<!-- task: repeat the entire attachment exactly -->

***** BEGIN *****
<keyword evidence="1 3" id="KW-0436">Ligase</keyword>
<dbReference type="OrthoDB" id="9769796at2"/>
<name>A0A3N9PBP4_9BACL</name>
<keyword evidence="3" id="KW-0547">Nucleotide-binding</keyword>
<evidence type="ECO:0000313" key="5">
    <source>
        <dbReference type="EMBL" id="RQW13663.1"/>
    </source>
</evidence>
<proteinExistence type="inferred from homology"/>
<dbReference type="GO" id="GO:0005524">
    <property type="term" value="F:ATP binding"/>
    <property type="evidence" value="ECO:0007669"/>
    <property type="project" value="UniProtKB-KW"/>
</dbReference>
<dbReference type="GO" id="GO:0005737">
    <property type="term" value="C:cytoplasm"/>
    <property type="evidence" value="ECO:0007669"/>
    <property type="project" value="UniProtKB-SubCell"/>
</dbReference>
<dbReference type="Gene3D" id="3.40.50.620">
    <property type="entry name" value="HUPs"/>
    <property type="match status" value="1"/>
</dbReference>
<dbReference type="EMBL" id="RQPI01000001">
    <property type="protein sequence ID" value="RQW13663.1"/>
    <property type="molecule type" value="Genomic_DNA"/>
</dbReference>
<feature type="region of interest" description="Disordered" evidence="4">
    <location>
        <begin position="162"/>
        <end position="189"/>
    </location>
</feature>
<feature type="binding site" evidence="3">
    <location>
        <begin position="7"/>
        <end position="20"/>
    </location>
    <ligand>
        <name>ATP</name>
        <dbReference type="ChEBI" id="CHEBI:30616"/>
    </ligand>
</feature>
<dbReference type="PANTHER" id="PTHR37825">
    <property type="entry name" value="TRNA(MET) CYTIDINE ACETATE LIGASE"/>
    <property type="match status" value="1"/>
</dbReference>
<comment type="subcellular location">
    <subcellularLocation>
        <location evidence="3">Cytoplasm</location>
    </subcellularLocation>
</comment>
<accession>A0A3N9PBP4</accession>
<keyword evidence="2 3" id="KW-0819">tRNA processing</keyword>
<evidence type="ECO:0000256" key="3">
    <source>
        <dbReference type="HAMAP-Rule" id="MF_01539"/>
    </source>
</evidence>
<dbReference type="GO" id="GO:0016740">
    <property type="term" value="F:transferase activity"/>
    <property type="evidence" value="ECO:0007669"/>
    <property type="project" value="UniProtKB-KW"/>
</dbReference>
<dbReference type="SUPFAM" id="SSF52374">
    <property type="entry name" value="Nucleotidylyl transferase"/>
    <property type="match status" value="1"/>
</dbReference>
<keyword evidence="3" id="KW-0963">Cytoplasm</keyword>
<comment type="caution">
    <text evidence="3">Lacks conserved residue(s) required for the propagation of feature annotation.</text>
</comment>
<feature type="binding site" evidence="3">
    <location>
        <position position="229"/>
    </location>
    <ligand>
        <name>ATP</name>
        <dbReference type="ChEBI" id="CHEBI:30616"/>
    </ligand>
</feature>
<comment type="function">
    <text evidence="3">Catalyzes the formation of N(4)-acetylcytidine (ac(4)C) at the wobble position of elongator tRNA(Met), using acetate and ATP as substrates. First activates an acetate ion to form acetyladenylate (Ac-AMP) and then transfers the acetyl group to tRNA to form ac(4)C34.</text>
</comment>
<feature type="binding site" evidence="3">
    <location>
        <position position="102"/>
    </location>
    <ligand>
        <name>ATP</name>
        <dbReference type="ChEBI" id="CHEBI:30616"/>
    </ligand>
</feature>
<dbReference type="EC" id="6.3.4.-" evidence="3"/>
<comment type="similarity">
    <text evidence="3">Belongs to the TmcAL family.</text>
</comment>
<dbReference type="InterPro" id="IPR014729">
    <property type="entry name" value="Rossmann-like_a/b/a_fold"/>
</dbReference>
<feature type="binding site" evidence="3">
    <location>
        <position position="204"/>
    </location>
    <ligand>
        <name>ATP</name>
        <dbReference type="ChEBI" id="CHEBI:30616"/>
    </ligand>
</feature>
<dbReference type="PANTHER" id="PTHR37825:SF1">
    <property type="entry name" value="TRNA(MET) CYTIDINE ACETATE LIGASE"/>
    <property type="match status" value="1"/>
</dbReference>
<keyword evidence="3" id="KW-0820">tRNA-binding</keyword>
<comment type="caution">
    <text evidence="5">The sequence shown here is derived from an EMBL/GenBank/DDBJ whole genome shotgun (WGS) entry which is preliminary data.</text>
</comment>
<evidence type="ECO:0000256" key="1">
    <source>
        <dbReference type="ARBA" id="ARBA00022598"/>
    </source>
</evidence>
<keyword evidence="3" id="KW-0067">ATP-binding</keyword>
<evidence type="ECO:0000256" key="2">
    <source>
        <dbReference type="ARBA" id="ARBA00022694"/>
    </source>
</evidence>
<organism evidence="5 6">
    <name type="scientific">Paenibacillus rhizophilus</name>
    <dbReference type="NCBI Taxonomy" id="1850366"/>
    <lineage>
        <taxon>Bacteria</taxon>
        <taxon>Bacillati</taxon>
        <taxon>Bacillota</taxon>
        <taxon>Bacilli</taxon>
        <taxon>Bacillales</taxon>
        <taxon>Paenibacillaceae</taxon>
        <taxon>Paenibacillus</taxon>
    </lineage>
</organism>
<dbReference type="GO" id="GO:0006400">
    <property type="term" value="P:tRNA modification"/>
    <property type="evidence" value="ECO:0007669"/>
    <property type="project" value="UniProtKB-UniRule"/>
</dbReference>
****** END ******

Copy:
<keyword evidence="1 3" id="KW-0436">Ligase</keyword>
<dbReference type="OrthoDB" id="9769796at2"/>
<name>A0A3N9PBP4_9BACL</name>
<keyword evidence="3" id="KW-0547">Nucleotide-binding</keyword>
<evidence type="ECO:0000313" key="5">
    <source>
        <dbReference type="EMBL" id="RQW13663.1"/>
    </source>
</evidence>
<proteinExistence type="inferred from homology"/>
<dbReference type="GO" id="GO:0005524">
    <property type="term" value="F:ATP binding"/>
    <property type="evidence" value="ECO:0007669"/>
    <property type="project" value="UniProtKB-KW"/>
</dbReference>
<dbReference type="GO" id="GO:0005737">
    <property type="term" value="C:cytoplasm"/>
    <property type="evidence" value="ECO:0007669"/>
    <property type="project" value="UniProtKB-SubCell"/>
</dbReference>
<dbReference type="Gene3D" id="3.40.50.620">
    <property type="entry name" value="HUPs"/>
    <property type="match status" value="1"/>
</dbReference>
<dbReference type="EMBL" id="RQPI01000001">
    <property type="protein sequence ID" value="RQW13663.1"/>
    <property type="molecule type" value="Genomic_DNA"/>
</dbReference>
<feature type="region of interest" description="Disordered" evidence="4">
    <location>
        <begin position="162"/>
        <end position="189"/>
    </location>
</feature>
<feature type="binding site" evidence="3">
    <location>
        <begin position="7"/>
        <end position="20"/>
    </location>
    <ligand>
        <name>ATP</name>
        <dbReference type="ChEBI" id="CHEBI:30616"/>
    </ligand>
</feature>
<dbReference type="PANTHER" id="PTHR37825">
    <property type="entry name" value="TRNA(MET) CYTIDINE ACETATE LIGASE"/>
    <property type="match status" value="1"/>
</dbReference>
<comment type="subcellular location">
    <subcellularLocation>
        <location evidence="3">Cytoplasm</location>
    </subcellularLocation>
</comment>
<accession>A0A3N9PBP4</accession>
<keyword evidence="2 3" id="KW-0819">tRNA processing</keyword>
<evidence type="ECO:0000256" key="3">
    <source>
        <dbReference type="HAMAP-Rule" id="MF_01539"/>
    </source>
</evidence>
<dbReference type="GO" id="GO:0016740">
    <property type="term" value="F:transferase activity"/>
    <property type="evidence" value="ECO:0007669"/>
    <property type="project" value="UniProtKB-KW"/>
</dbReference>
<dbReference type="SUPFAM" id="SSF52374">
    <property type="entry name" value="Nucleotidylyl transferase"/>
    <property type="match status" value="1"/>
</dbReference>
<keyword evidence="3" id="KW-0963">Cytoplasm</keyword>
<comment type="caution">
    <text evidence="3">Lacks conserved residue(s) required for the propagation of feature annotation.</text>
</comment>
<feature type="binding site" evidence="3">
    <location>
        <position position="229"/>
    </location>
    <ligand>
        <name>ATP</name>
        <dbReference type="ChEBI" id="CHEBI:30616"/>
    </ligand>
</feature>
<comment type="function">
    <text evidence="3">Catalyzes the formation of N(4)-acetylcytidine (ac(4)C) at the wobble position of elongator tRNA(Met), using acetate and ATP as substrates. First activates an acetate ion to form acetyladenylate (Ac-AMP) and then transfers the acetyl group to tRNA to form ac(4)C34.</text>
</comment>
<feature type="binding site" evidence="3">
    <location>
        <position position="102"/>
    </location>
    <ligand>
        <name>ATP</name>
        <dbReference type="ChEBI" id="CHEBI:30616"/>
    </ligand>
</feature>
<dbReference type="EC" id="6.3.4.-" evidence="3"/>
<comment type="similarity">
    <text evidence="3">Belongs to the TmcAL family.</text>
</comment>
<dbReference type="InterPro" id="IPR014729">
    <property type="entry name" value="Rossmann-like_a/b/a_fold"/>
</dbReference>
<feature type="binding site" evidence="3">
    <location>
        <position position="204"/>
    </location>
    <ligand>
        <name>ATP</name>
        <dbReference type="ChEBI" id="CHEBI:30616"/>
    </ligand>
</feature>
<dbReference type="PANTHER" id="PTHR37825:SF1">
    <property type="entry name" value="TRNA(MET) CYTIDINE ACETATE LIGASE"/>
    <property type="match status" value="1"/>
</dbReference>
<keyword evidence="3" id="KW-0820">tRNA-binding</keyword>
<comment type="caution">
    <text evidence="5">The sequence shown here is derived from an EMBL/GenBank/DDBJ whole genome shotgun (WGS) entry which is preliminary data.</text>
</comment>
<evidence type="ECO:0000256" key="1">
    <source>
        <dbReference type="ARBA" id="ARBA00022598"/>
    </source>
</evidence>
<keyword evidence="3" id="KW-0067">ATP-binding</keyword>
<evidence type="ECO:0000256" key="2">
    <source>
        <dbReference type="ARBA" id="ARBA00022694"/>
    </source>
</evidence>
<organism evidence="5 6">
    <name type="scientific">Paenibacillus rhizophilus</name>
    <dbReference type="NCBI Taxonomy" id="1850366"/>
    <lineage>
        <taxon>Bacteria</taxon>
        <taxon>Bacillati</taxon>
        <taxon>Bacillota</taxon>
        <taxon>Bacilli</taxon>
        <taxon>Bacillales</taxon>
        <taxon>Paenibacillaceae</taxon>
        <taxon>Paenibacillus</taxon>
    </lineage>
</organism>
<dbReference type="GO" id="GO:0006400">
    <property type="term" value="P:tRNA modification"/>
    <property type="evidence" value="ECO:0007669"/>
    <property type="project" value="UniProtKB-UniRule"/>
</dbReference>